10. Amenra – Mass VI Live
[Bandcamp] // [Spotify]
You’d be hard-pressed to pick Mass VI Live out of a lineup of Amenra’s studio records were you not already well acquainted with their 2017 release of the same name. The live rendition of the Belgian post-metal legends’ most recent opus is sublime, sporting better production values than most bands’ core albums whilst still packing in all the immediacy, wonder and passion you’d expect from an ‘in the moment’ performance, even with the notable absence of a live audience. “Children of the Eye” still hits like a freight train, “Diaken” bristles with all of the same gorgeous little details and “A Solitary Reign” is “A Solitary Reign” which, as you’ll know if you’ve heard the original, is all that it needed to be. It may have only made it onto this list at the whim of two particularly determined users, yet it deserves to be recognised amongst the most impressive releases of 2020, whether live or otherwise, because Mass VI Live is an event. Come and witness it. –Asleep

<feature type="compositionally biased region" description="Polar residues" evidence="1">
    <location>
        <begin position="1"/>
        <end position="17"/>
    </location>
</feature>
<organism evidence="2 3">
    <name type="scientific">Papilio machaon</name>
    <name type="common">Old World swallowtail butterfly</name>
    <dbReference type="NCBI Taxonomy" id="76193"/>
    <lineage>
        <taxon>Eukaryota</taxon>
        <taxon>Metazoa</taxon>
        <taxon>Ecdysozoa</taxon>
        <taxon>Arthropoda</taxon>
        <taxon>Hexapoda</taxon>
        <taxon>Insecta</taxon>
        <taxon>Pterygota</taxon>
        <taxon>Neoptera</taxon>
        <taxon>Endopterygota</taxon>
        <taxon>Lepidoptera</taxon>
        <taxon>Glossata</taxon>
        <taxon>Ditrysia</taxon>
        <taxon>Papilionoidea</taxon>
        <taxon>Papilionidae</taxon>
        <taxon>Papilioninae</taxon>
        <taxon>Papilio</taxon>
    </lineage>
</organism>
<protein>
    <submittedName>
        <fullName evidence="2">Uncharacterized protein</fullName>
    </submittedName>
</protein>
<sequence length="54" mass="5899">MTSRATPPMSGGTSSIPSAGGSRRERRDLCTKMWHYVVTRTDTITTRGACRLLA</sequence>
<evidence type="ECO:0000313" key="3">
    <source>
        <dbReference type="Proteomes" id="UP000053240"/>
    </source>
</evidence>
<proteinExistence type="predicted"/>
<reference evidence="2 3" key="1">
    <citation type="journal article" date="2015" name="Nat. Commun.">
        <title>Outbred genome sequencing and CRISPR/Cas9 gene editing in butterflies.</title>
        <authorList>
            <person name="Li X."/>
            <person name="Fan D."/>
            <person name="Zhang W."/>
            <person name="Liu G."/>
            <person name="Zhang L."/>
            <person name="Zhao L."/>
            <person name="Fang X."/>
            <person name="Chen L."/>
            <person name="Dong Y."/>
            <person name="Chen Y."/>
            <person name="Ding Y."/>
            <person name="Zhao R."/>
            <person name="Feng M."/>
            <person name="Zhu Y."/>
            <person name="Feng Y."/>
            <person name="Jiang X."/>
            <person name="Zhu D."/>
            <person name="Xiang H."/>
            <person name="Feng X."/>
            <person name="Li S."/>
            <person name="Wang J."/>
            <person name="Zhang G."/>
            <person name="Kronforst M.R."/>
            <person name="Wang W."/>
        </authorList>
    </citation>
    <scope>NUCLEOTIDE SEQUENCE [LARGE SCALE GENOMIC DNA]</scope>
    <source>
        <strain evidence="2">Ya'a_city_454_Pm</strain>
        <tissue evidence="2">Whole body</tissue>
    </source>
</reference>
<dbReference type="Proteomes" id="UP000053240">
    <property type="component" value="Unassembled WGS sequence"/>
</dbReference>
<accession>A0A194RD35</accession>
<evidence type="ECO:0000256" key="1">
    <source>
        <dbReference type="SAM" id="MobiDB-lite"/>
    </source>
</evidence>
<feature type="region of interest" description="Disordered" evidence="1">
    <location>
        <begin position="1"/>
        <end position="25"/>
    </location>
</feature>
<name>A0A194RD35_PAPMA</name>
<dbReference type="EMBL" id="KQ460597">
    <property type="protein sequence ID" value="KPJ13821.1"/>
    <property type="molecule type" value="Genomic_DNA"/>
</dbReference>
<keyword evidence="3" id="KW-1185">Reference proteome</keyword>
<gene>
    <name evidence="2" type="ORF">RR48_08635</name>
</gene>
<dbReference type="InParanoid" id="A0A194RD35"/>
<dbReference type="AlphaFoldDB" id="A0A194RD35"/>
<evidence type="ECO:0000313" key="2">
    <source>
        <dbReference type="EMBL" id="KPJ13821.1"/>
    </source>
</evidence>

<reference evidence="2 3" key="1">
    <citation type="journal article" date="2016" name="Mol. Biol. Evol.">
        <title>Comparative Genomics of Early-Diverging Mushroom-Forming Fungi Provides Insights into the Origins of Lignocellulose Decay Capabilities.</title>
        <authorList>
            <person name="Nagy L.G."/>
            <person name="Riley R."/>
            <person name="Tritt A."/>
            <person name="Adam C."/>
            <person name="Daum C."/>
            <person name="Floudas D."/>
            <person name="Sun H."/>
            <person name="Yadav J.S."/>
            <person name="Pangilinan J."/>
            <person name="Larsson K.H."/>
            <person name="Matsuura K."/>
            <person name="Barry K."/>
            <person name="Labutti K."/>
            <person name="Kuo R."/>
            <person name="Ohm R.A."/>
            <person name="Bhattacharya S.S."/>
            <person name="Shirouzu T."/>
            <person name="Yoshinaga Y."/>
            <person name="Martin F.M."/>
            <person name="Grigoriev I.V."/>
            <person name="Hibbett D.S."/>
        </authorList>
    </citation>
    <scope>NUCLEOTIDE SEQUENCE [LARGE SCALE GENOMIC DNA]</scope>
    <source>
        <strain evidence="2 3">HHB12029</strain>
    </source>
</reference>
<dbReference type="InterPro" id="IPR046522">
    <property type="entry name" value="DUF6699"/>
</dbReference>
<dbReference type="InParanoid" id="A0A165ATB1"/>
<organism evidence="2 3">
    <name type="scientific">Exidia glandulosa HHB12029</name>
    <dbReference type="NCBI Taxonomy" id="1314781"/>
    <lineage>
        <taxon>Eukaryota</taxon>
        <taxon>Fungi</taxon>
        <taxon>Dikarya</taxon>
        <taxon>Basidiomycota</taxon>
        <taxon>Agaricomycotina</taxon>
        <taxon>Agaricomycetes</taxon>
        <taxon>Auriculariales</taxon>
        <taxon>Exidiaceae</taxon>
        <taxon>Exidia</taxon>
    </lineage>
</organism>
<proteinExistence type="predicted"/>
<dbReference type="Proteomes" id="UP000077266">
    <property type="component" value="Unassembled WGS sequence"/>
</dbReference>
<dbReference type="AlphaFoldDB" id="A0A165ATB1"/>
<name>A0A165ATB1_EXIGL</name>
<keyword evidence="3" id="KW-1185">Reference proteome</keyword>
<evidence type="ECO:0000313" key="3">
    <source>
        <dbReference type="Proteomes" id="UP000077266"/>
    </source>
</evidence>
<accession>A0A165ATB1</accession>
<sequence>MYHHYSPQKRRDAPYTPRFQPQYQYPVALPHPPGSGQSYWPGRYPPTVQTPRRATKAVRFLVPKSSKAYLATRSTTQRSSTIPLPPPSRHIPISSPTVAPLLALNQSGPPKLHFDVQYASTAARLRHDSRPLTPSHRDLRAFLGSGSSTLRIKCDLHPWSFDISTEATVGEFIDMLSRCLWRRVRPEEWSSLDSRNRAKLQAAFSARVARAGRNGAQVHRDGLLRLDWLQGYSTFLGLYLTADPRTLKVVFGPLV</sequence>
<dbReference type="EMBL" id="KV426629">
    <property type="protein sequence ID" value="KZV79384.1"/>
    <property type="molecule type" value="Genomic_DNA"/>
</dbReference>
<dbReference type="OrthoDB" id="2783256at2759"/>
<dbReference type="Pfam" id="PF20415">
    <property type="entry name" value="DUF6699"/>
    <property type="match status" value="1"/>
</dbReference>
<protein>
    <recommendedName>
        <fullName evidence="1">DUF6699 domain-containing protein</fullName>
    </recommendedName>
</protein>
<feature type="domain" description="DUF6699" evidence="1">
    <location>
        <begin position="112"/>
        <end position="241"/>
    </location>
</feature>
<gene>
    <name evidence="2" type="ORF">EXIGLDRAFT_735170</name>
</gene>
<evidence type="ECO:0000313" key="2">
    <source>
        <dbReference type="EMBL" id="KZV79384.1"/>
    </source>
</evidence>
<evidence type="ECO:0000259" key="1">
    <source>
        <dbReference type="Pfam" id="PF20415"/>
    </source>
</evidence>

(tie) 8. DVNE – Omega Severer
(tie) 8. Wake – Confluence